4. Integration Platform

4.1. Architectural Overview and Solution Design

The proposed architecture is that of an agent-oriented integration platform to encourage and facilitate interoperability at its core. The design aims to enable systems to exchange information and utilise features with each other. This distributed system is realised through specialised software agents for each of the subsystems serving as their interface to the rest of the systems. Software agents are proposed to cover a set of challenges when required to integrate with multiple systems and tackle the volume, location, and diverse format of their available data. They form an in-between layer to canonicalize each system’s unique characteristics. This approach aims to address and encapsulate all such heterogeneity based on the logic of the facade pattern that also includes common reusable functionality such as logging, messaging, scheduling, polling mechanisms, communication protocols, throttling, filtering, and data-source types.
Each agent has built in components designed to tackle specific operations which are depicted in Figure 1. A listener component receives messages from other agents through a configurable endpoint and stores the message to its designated queue. A message processor pulls from the queue and processes the message through the appropriate operations depending on the message received. These operations utilise the agent’s adapter which directly integrates with the system based on the logic of the adapter pattern. Processing may include features such as delivery guarantees and message prioritization, depending on the specific cases and purposes of the integration. For the purpose of our design, a simple first-come-first-served (FCFS) approach would suffice. Once the respective operations are complete and/or if additional information is required to be received or relayed, any required messages are sent to other agents via the message dispatcher component. Table 1 maps the mentioned patterns to the literature that contains their definition.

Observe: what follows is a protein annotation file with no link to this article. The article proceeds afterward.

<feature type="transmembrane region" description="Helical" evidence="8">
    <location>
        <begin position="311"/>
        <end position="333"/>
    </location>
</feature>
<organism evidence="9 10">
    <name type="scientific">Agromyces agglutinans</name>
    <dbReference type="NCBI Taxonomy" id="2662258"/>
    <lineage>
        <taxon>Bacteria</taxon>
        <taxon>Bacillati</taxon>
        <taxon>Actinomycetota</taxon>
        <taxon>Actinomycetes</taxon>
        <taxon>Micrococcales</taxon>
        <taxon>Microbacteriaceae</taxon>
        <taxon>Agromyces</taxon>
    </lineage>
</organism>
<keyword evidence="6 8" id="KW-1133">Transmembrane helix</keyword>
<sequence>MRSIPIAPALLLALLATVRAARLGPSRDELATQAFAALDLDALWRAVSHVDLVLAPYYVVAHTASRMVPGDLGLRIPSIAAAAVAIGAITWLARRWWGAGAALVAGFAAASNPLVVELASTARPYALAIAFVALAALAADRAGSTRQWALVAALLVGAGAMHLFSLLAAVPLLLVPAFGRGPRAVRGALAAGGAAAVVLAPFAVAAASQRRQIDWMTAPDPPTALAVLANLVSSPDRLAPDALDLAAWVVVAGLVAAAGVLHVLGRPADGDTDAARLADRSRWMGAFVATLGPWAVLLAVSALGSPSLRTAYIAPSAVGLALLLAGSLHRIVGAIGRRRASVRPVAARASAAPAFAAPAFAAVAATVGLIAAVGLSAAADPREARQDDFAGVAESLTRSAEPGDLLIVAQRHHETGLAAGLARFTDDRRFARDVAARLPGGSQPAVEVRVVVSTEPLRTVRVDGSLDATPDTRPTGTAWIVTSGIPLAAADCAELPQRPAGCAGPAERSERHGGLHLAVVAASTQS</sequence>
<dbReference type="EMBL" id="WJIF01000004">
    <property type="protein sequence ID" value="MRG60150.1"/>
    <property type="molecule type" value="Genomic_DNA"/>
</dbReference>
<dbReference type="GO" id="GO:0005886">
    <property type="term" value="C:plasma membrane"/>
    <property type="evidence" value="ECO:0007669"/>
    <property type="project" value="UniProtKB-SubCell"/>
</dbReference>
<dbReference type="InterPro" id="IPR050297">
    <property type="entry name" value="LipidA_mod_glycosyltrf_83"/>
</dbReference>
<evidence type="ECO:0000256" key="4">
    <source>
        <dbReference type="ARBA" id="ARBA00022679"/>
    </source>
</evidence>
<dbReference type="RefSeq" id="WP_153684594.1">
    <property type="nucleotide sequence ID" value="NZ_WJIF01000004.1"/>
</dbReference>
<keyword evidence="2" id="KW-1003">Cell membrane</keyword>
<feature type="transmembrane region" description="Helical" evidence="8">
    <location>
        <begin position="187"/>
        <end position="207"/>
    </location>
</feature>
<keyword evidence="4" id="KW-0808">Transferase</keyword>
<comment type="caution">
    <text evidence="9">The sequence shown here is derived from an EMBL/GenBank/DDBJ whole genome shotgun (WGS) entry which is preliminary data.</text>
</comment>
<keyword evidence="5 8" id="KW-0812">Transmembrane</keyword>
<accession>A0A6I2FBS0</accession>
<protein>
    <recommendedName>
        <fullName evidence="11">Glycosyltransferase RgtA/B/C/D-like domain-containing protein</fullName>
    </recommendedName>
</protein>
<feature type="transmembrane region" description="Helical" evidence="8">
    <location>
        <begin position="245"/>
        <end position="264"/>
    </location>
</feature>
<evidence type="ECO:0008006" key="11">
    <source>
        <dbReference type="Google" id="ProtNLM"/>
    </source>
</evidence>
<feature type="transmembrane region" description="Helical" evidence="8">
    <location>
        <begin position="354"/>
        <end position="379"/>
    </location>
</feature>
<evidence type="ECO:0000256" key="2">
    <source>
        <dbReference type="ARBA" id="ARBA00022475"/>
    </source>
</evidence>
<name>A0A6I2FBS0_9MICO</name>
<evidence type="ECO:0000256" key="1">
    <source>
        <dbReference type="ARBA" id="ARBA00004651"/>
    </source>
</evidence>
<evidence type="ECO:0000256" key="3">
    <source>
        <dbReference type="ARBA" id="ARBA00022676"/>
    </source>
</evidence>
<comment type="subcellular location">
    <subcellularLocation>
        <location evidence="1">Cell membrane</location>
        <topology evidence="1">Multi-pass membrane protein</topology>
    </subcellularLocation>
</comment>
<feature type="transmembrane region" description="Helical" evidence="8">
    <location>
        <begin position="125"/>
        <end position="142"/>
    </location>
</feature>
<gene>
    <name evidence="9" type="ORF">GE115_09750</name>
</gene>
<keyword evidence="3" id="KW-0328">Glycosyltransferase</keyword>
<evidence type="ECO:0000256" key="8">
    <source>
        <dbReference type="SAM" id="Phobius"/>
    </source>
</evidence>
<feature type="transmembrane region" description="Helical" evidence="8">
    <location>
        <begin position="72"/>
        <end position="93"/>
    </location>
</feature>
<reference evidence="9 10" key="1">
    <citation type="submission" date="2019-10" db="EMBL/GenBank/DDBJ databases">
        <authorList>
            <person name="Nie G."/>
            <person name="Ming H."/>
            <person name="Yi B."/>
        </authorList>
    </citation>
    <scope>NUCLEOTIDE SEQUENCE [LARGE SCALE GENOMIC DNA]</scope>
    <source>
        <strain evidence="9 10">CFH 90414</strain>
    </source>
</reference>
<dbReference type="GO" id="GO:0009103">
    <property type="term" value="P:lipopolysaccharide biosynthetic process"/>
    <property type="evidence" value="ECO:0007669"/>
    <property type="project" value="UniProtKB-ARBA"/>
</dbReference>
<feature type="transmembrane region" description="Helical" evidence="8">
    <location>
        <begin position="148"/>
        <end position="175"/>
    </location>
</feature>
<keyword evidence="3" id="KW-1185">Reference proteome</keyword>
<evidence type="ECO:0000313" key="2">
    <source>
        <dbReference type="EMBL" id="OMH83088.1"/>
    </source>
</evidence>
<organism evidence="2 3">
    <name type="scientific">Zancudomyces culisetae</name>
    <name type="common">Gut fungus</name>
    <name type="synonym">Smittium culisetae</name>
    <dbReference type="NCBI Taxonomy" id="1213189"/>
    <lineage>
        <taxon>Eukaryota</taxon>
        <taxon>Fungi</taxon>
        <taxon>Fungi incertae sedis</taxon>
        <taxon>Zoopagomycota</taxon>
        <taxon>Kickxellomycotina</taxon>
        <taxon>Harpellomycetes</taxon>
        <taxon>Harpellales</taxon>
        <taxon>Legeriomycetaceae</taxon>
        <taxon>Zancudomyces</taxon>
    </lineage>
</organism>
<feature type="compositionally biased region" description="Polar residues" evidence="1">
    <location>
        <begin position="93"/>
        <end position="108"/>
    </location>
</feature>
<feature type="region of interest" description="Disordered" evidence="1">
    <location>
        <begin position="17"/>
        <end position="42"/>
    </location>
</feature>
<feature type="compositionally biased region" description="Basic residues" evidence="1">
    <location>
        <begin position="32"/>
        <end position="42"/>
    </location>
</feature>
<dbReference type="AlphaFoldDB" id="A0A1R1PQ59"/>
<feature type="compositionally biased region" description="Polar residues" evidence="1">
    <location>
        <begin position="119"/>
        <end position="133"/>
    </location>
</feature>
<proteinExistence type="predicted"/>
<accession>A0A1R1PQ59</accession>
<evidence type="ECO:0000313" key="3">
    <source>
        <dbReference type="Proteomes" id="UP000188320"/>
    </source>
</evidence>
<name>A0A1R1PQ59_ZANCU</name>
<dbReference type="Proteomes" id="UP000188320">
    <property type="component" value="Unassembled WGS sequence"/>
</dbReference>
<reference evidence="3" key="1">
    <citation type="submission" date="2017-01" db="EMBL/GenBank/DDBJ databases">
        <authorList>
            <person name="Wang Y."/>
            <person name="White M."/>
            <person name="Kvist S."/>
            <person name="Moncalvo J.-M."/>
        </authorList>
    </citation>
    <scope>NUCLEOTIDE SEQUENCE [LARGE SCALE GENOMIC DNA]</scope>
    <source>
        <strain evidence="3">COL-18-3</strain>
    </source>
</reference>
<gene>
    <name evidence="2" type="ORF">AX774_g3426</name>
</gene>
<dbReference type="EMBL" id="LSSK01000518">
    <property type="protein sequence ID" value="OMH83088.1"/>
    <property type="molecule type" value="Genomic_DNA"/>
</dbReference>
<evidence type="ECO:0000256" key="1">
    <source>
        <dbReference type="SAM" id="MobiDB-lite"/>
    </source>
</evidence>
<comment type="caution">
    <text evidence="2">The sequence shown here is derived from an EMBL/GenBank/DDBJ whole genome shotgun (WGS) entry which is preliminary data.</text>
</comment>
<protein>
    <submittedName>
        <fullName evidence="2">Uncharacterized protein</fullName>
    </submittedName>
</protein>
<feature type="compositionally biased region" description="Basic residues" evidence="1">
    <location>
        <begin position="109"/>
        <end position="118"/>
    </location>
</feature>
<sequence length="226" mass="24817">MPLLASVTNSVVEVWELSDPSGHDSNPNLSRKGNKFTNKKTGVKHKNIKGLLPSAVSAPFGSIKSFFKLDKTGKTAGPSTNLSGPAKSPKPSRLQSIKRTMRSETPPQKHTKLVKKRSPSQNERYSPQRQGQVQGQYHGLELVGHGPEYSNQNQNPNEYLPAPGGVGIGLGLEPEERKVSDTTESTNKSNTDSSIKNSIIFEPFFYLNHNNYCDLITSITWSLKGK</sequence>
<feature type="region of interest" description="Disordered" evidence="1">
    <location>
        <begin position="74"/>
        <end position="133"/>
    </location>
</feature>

Thus, practically any existing systems can be equipped with their own specialised software agent and become qualified to connect with respective agents of other heterogeneous systems. Such systems that would fall into this category could be due to:
  • Not having an API of their own;
  • Not featuring a push notification feature;
  • Pushing change notifications through specific communication protocols;
  • Having other unique characteristics that need to be taken into account;
  • Having a high volume and variety of data available.